My Mother – A Poem


First Published in Le Zaporogue XVI by various authors

 

My Mother

 

He sat beside me

silent as a breath

memories of that summer

wrapped in the wet crumpled tissue

that lay on his lap, his wrinkled hand

resting on the walking stick,

and then he spoke;

“Your mother’s hands were brown and soft,

just like the phulkas she made, she was

an earth woman. I often closed my eyes

when she sang, her songs rose from the

soft rhythms of the water wheel, the tinkling

of bells around the bullock’s neck, the

sweetness of the mustard flowers, and

the crackle of the wood fire of her stove, they

carried with them the scent of damp earth.

Often I would quietly slip in and listen

to her sing as she went about

doing her daily chores, her wet hair

rolled in a towel or loosely tied

in a bun with one or two tendrils

framing the face.

It was a cruel summer that year,

the river had dried and the cattle

kneeled and bowed their parched

heads to the river bed pleading

for a tickle of life, the fields

turned brown and the leafless trees

stood naked and exposed, as if

atoning to their unknown sins

under the merciless sky.

It was on such summer day I

found her hanging from the cross-beam

in the ceiling, the wood was old and

rot riddled but it held her weight

well enough. Her hair, shorn off,

lay in a jumbled pile on the floor,

next to it were the clothes she had worn,

the milk on the clay stove and boiled over

and dried, the milk bottle smashed against

the wall, the house smelled of rage,

lust and struggle. In the courtyard,

the clothesline had collapsed under

the weight of sorrow, the swing lay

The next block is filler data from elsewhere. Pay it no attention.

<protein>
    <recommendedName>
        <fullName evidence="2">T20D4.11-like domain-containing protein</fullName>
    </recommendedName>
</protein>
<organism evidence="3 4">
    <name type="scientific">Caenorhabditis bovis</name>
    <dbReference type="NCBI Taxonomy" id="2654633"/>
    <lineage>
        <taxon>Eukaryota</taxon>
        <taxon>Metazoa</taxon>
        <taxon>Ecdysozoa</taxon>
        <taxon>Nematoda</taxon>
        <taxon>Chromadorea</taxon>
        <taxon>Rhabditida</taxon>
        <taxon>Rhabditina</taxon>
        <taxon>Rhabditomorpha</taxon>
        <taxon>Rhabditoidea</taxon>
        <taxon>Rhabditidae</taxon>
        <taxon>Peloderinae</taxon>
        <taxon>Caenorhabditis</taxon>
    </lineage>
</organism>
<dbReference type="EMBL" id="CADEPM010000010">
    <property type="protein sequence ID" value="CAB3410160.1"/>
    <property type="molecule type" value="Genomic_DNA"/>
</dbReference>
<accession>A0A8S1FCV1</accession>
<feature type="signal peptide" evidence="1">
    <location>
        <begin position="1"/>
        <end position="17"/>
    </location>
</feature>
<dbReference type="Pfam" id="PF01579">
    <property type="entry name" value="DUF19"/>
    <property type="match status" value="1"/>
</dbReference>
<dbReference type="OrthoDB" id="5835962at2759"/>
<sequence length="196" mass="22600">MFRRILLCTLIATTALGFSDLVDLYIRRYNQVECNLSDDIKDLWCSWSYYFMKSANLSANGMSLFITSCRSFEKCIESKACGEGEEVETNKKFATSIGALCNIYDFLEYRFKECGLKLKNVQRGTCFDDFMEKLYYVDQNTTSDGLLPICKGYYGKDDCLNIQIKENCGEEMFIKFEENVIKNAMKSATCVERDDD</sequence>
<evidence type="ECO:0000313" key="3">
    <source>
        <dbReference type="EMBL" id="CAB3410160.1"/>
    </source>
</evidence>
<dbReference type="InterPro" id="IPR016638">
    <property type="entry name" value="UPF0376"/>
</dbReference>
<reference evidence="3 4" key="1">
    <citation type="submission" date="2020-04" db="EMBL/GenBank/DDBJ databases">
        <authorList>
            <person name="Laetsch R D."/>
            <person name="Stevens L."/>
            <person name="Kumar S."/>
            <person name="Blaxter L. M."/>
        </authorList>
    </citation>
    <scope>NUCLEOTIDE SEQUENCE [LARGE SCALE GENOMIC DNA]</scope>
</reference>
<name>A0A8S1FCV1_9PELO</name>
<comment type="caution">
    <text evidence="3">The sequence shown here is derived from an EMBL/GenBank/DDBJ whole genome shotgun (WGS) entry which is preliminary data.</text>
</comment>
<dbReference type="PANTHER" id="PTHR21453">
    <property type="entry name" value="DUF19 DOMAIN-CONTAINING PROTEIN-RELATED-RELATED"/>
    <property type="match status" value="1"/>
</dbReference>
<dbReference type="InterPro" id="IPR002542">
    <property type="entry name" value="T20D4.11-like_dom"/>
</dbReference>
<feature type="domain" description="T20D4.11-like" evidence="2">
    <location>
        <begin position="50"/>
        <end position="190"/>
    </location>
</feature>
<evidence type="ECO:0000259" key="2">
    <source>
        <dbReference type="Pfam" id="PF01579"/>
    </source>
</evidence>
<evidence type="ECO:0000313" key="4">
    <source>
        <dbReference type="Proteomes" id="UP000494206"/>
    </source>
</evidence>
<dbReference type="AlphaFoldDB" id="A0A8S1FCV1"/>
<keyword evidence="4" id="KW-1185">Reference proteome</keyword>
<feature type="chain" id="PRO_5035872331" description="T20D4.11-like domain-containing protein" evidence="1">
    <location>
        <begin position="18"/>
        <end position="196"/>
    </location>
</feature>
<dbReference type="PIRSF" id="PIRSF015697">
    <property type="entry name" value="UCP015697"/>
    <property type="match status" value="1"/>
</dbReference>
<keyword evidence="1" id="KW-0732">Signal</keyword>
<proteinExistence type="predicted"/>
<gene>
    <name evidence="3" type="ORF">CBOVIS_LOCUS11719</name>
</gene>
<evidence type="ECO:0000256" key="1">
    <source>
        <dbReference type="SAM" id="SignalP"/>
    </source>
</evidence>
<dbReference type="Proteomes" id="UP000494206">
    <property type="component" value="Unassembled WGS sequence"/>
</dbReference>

dismantled and chained, a lone witness

to her shame. The makeshift hammock

hung limply from the tree,

a kind neighbour had quietly

whisked you away as the town burned.

Clasping your infant body

 like a broken doll and a

picture of your mother in my pocket,

I took refuge at a patchwork of shelters

that had sprouted on the smoldering land.

A few of us sat under a small covering

of rags, tarpaulin and sheet metal,

holding whatever was left of our

precious belongings, somewhere

a man sharpened the knife on a stone,

click clack, click clack,

the blade glistened in the dark,

another one sang, his low mournful voice

made the night bleed with absence and loss,

but the sun rose just as it always did,

bearing no sense of loss, and with it

we too rose carrying our wounded

identities and slipped into the folds

of anonymity.

A few days ago I walked through that part

of the town where I lived and loved,

where she sang her songs, our old haunts,

the old well, our ancestral home,

nothing lives there anymore,

even the ghosts have moved on,

but the river now flows to the brim and

in the fields the mustard flowers

bloom in abundance, the earth, they say,

still sings the songs of estrangement, in

memory of that summer and

 the sky pours it rains.”

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